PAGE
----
Steve Martin: A Wild and Crazy Guy

Steve Martin - A Wild and Crazy GuySynopsis: Steve Martin’s first network special for NBC offers part concert footage (shot at the Universal Amphitheatre in Los Angeles) and part sketch comedy.

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Steve Martin: A Wild and Crazy Guy 6.0

eyelights: the absurdist humour.
eyesores: the corny, unsophisticated humour. the editing out of the live footage.

“This is fun, isn’t it, kids? Sitting outdoors, roasting a watermelon over an open fire.”

‘Steve Martin: A Wild and Crazy Guy’ is the legendary comedian’s first network television special. Broadcast on November 22, 1978 on NBC, and intended to piggy-back on the success of his eponymous double platinum-selling comedy album, it was a mixture of live bits recorded at the Universal Amphitheatre in Los Angeles on September 9th, 1978 and new skits produced for the programme.

‘A Wild and Crazy Guy’ (which was Martin’s sobriquet for a time) was released in 2012 as part of the ‘Steve Martin: The Television Stuff’ 3DVD boxed set by Shout Factory. Unfortunately, since the live material returns uncut in ‘Homage to Steve’, another show from the set, Shout deemed it redundant and cut it from this special. This leaves only the sketches, the connecting threads.

This not only affects the flow of the programme, but it changes its intent. While it’s true that the material would have been repeated on the set, it would have been recontextualized and played differently. I totally disagree with the assertion that it is redundant and its resulting ablation. If it was merely a question of disc space, this could have been fixed with seamless branching.

In any event, the now-35 minute programme (it used to be closer to an hour), is book-ended with sketches that take place backstage, naturally leading to the live material. Now it feels completely out of place with the live stuff gutted out, especially since Martin segues by taking a look at and commenting on the “audience” (clearly plants), many of which are dressed up in silly costumes.

The rest of the set takes place in various settings and is really the equivalent of sketch comedy, with much of it taking place outdoors. By far my favourite consisted of an absurdist bit where he’s looking at a used car, asking questions about it, trying to talk the price down, but remaining oblivious to the fact that the car is upside down. There was a delightfully silly aspect to it.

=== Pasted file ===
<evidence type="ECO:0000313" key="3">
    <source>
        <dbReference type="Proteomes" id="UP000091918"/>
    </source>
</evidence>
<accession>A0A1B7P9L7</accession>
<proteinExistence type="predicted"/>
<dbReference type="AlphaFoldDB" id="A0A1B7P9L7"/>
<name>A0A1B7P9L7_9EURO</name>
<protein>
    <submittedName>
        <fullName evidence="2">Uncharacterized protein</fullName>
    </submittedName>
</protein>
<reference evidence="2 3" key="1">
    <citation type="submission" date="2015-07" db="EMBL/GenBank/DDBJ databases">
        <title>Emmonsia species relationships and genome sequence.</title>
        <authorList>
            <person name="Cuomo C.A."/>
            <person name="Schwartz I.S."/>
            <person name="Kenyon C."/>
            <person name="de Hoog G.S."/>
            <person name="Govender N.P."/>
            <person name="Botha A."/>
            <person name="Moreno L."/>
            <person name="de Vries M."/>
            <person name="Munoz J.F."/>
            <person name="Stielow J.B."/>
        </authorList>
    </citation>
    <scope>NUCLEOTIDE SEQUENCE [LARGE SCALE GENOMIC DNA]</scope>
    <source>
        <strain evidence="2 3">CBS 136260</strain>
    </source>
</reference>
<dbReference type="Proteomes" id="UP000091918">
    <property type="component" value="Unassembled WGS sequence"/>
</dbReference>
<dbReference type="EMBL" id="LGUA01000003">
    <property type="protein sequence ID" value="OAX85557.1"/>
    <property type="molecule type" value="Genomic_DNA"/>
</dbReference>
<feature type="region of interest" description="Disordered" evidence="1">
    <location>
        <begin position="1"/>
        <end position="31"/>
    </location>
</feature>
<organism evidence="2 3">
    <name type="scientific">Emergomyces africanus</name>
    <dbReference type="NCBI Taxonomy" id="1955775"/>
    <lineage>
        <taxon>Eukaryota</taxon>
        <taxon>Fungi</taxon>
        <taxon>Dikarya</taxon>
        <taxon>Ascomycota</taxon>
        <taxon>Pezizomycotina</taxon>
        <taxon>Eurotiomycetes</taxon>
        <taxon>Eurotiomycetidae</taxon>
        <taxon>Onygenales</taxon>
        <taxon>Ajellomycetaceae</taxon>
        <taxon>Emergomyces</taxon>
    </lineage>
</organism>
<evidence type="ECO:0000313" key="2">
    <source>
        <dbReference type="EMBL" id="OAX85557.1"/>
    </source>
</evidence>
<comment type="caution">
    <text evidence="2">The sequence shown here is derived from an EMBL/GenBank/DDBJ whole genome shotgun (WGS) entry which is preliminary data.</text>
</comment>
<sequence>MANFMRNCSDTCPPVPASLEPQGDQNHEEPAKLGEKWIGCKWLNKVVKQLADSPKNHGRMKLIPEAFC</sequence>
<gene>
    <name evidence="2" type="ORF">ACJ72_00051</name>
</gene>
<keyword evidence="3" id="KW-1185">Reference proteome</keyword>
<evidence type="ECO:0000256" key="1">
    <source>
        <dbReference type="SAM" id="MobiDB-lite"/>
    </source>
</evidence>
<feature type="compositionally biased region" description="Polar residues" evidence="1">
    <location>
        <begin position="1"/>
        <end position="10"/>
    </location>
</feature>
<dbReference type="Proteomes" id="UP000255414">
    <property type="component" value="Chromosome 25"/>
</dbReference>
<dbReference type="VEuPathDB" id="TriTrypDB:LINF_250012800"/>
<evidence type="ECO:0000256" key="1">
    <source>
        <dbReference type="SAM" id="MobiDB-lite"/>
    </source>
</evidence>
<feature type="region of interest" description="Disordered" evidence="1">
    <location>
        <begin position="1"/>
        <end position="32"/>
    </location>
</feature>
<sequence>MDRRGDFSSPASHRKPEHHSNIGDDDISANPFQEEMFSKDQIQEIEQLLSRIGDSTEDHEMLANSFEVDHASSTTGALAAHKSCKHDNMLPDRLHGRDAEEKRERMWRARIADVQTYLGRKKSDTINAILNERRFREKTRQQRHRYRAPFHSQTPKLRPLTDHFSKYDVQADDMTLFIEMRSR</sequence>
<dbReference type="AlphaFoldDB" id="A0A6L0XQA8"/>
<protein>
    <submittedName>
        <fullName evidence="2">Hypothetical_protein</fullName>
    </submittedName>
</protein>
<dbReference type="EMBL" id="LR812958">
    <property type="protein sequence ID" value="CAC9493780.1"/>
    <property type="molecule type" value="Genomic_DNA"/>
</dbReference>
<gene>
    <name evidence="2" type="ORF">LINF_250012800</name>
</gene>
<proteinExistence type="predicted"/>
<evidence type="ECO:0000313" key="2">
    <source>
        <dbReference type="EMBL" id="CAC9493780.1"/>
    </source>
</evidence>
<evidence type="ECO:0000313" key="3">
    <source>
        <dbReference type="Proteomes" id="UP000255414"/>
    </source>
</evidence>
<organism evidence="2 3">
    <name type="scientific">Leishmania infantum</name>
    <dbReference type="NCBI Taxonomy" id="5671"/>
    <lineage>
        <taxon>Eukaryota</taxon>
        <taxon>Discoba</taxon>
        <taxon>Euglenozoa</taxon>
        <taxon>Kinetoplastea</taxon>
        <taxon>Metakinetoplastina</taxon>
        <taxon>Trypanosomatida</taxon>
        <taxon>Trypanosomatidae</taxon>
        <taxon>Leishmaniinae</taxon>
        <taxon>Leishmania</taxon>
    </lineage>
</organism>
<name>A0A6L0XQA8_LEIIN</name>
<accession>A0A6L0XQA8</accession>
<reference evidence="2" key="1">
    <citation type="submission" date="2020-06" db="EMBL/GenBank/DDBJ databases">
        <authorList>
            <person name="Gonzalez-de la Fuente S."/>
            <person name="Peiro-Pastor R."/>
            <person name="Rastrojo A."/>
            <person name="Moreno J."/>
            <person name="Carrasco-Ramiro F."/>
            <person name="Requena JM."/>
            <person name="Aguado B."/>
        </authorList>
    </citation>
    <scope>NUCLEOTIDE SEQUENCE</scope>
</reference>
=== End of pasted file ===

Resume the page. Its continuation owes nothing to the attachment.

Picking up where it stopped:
But that was right at the onset, and the rest of the set quickly devolved into some especially corny, horrible gags. Some of the somewhat amusing ones were “Famous Door Slams”, which showed an obnoxious Steve Martin knocking on people’s doors and getting the door slammed in his face, and the social satire medley, which included a plea to save a dump from being turned into a park.

There was even a lesser sketch that was worth seeing for Martin’s performance, a satire of conventional cowboy plots which finds Martin challenged to ride the wildest beast at the rodeo, and succeeding where everyone else failed – except that the steeds are large sea turtles. It’s not a very funny gag and it overstays its welcome but Martin plays it straight, doing an admirable job of it.

But there are skit like “Tennis Court” which blends courtroom shows and tennis, with the participants discussing the rules and protocols of tennis, “Ballet Parking”, which is really dumb, a dreadfully dull ski instructor skit, and a seemingly humour-free camping with kids skit. The problem is that the humour in most of those is devastatingly unsophisticated or hinges on terrible wordplays.

I have no idea if watching the programme with the live bits in it would have spread things out and made it more enjoyable, but it’s certainly not in its current form. Perhaps the additional 15-20 minutes of live material would have made the end result long and tedious; perhaps it’s a mixed blessing. But I honestly believe that it’s been hobbled by the cuts more than anything else.

Shame on Shout for making that decision and not leaving it up to viewers to decide for themselves; they easily could have added an option to watch it with or without the live material. By removing the material altogether, they have basically taken away the option of seeing the programme as it was intended – much like George Lucas has done with his original ‘Star Wars’ trilogy.

And there’s nothing funny about that.

Date of viewing: June 9, 2015

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